Try not to take TV stereotypes too seriously

It is not a huge secret that I have worshipped at TV’s altar since the late 1950s. It has been a part of my life since my pre-school days and I am still an unapologetic fan of television in an era when it’s hipper to say that you don’t watch TV.

It is not a huge secret that I have worshipped at TV’s altar since the late 1950s. It has been a part of my life since my pre-school days and I am still an unapologetic fan of television in an era when it’s hipper to say that you don’t watch TV.

I have defended television and criticized television because it is open to both philosophies every day of the week, but I will always love TV.

The front page article in the Saturday Advocate presented a college instructor’s opinion about the CSI crime drama program that has been on the air waves for many years.

I’ll be honest; I have never watched this program or any crime drama variation on the CSI formula. Hour-long crime detective dramas have never been my strong suit, with the huge exception of The Rockford Files.

I understand the picture painted by the RDC instructor, but I am uncertain whether her assessment is worthy of a lengthy research paper dedicated to stereotypes in TV.

Ironically enough, this opinion comes from a guy who did a lengthy final exam paper on The Flintstones in university.

I took an option with a visiting professor whose educational background included a teaching gig at Berkeley in his resume. That California campus has always been considered a free-spirited university and my professor was no exception to the rule.

The final exam in his class was composed of two parts: devise a topic and defend it. Equal weight was given to both for a final mark.

I chose to defend my topic that The Flintstones were a good representation of the social mores presented by early 1960s television.

I included gender stereotype examples such as Wilma Flintstone’s housewife role and Fred’s blundering alpha male role in the show. I also noted that Fred and Wilma were not allowed to share a bed even though they were legally married at the time.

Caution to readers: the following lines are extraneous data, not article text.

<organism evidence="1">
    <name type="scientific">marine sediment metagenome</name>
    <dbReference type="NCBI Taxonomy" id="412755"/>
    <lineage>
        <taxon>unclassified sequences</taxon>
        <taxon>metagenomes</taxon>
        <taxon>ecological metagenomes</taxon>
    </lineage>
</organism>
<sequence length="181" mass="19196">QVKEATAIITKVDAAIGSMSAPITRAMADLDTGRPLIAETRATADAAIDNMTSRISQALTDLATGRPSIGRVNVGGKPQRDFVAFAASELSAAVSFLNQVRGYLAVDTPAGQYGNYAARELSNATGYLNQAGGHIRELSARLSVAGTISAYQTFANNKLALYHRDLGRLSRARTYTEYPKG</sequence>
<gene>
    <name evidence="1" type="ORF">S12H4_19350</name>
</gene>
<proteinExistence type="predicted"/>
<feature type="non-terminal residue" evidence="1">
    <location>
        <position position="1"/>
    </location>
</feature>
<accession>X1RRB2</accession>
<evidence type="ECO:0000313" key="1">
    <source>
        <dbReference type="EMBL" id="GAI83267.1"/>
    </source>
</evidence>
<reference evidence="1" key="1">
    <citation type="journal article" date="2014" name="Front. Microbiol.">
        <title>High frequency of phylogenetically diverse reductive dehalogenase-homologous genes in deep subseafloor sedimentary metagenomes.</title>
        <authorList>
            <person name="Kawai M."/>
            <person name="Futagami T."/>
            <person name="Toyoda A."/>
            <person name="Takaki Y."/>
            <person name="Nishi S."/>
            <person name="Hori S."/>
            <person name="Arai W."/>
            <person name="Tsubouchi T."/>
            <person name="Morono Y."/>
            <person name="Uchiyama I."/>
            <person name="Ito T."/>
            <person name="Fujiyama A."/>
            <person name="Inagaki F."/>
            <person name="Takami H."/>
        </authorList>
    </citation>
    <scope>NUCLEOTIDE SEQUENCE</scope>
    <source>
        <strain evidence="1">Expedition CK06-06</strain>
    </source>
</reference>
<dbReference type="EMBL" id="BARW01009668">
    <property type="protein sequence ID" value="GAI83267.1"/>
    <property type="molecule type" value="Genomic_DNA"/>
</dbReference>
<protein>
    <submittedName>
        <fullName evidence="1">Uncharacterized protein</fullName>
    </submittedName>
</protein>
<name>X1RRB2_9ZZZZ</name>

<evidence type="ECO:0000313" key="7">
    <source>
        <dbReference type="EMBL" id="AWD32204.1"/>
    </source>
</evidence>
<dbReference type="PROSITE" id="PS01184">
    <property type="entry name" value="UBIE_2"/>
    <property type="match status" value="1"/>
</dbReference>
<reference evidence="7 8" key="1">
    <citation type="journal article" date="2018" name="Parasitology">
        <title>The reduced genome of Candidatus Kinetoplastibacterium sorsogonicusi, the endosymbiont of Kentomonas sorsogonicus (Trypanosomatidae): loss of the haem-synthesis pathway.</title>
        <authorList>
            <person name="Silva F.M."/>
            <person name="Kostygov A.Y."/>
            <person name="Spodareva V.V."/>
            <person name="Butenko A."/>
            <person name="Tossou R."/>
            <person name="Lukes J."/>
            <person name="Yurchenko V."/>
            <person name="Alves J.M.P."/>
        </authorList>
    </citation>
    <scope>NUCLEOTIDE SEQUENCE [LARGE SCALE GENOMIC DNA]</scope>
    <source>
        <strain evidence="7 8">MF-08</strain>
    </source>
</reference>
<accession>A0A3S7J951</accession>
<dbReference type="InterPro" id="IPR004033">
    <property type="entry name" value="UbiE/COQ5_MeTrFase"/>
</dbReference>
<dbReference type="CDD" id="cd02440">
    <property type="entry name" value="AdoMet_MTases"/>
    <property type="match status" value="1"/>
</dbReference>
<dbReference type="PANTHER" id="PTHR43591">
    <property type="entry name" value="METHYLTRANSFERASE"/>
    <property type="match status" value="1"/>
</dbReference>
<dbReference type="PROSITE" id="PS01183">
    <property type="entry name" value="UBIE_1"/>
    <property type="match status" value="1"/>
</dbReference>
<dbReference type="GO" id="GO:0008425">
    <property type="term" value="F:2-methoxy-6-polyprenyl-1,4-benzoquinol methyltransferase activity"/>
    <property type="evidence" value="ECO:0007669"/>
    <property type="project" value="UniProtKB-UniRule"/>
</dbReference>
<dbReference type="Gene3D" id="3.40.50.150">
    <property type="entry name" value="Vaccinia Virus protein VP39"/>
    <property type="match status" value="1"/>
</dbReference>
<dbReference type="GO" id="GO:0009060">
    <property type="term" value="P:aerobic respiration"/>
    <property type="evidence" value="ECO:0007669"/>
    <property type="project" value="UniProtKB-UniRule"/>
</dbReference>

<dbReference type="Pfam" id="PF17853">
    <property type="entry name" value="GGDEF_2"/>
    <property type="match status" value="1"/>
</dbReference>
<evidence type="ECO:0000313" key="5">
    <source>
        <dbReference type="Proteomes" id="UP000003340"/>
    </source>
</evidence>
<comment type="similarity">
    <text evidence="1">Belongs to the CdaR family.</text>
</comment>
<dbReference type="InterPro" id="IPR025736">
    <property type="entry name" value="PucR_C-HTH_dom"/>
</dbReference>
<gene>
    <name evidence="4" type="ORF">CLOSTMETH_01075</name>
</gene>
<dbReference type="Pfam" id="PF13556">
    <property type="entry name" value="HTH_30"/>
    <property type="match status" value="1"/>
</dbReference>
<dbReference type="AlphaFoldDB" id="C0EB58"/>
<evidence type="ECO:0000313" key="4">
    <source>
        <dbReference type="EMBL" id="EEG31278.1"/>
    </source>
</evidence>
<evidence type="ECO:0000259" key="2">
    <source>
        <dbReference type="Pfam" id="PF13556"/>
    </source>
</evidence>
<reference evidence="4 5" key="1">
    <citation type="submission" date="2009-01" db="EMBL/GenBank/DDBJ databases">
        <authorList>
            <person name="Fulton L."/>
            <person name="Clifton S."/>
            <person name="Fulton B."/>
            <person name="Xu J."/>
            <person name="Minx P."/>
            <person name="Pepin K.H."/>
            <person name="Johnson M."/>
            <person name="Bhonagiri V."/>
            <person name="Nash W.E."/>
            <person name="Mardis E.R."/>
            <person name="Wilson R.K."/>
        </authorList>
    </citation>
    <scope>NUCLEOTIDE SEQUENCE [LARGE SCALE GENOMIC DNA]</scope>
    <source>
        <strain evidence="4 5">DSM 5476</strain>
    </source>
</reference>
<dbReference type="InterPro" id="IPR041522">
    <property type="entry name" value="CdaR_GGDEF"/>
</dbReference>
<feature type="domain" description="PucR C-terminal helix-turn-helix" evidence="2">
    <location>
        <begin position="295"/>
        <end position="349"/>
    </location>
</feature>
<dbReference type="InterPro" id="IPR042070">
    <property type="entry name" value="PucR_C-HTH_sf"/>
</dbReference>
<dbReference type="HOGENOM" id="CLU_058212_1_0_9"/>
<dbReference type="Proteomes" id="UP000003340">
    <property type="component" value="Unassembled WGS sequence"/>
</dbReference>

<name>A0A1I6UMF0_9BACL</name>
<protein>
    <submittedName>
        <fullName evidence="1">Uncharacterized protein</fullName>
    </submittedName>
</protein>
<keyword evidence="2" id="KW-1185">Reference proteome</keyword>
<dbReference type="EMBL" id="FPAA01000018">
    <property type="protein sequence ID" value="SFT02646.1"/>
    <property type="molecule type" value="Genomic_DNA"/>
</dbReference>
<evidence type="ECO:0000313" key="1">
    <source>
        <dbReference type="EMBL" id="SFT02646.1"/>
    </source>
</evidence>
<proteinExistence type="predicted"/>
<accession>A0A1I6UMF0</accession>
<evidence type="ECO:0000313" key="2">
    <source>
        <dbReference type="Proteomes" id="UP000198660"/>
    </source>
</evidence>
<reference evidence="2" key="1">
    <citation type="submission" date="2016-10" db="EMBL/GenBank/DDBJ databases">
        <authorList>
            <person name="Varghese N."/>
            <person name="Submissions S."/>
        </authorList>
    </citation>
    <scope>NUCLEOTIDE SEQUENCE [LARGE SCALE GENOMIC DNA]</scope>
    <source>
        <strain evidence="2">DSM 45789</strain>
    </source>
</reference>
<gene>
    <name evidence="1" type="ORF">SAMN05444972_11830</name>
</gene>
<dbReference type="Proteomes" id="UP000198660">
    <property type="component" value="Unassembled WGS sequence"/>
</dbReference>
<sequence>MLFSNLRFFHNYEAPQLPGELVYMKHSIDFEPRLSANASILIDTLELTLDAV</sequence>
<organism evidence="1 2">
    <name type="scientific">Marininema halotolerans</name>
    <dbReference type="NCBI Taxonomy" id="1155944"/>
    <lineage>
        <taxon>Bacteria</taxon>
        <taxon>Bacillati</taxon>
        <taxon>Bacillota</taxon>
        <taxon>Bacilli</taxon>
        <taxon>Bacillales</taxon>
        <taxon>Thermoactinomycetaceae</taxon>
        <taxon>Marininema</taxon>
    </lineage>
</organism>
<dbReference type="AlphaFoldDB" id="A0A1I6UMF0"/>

Something must have happened in their cave because eventually Wilma and Fred begat Pebbles, although the term “pregnant” was also a no-go in ’60s TV.

I passed the course with the Berkeley guy, but even he wondered about the subject matter.

I read the Advocate piece about CSI and I wondered whether Carlen Lavigne had taken TV too seriously in her paper.

I wrote my final exam on The Flintstones with more than a few grains of salt in the equation. I simply wanted to challenge myself with a topic of my own design that attached an academic pose to a simple situation comedy.

For me, the premise of serious academic analysis for a lightweight TV show was funnier than many of the Flintstone episodes because I was a Flintstones fan for all the right reasons: pure entertainment.

Television is first and foremost an entertainment medium. The fact that CSI follows a tried and true model of presentation will likely never change and we should not be alarmed at that fact.

It never occurred to me to care whether Jerome Giraffe and Rusty the Rooster were more than just friends when I was a kid and I am not particularly interested in the private lives of today’s TV characters.

TV has always been a make-believe world and I accepted that fact a long time ago.

Jim Sutherland is a local freelance writer. He can be reached at jim@mystarcollectorcar.com.

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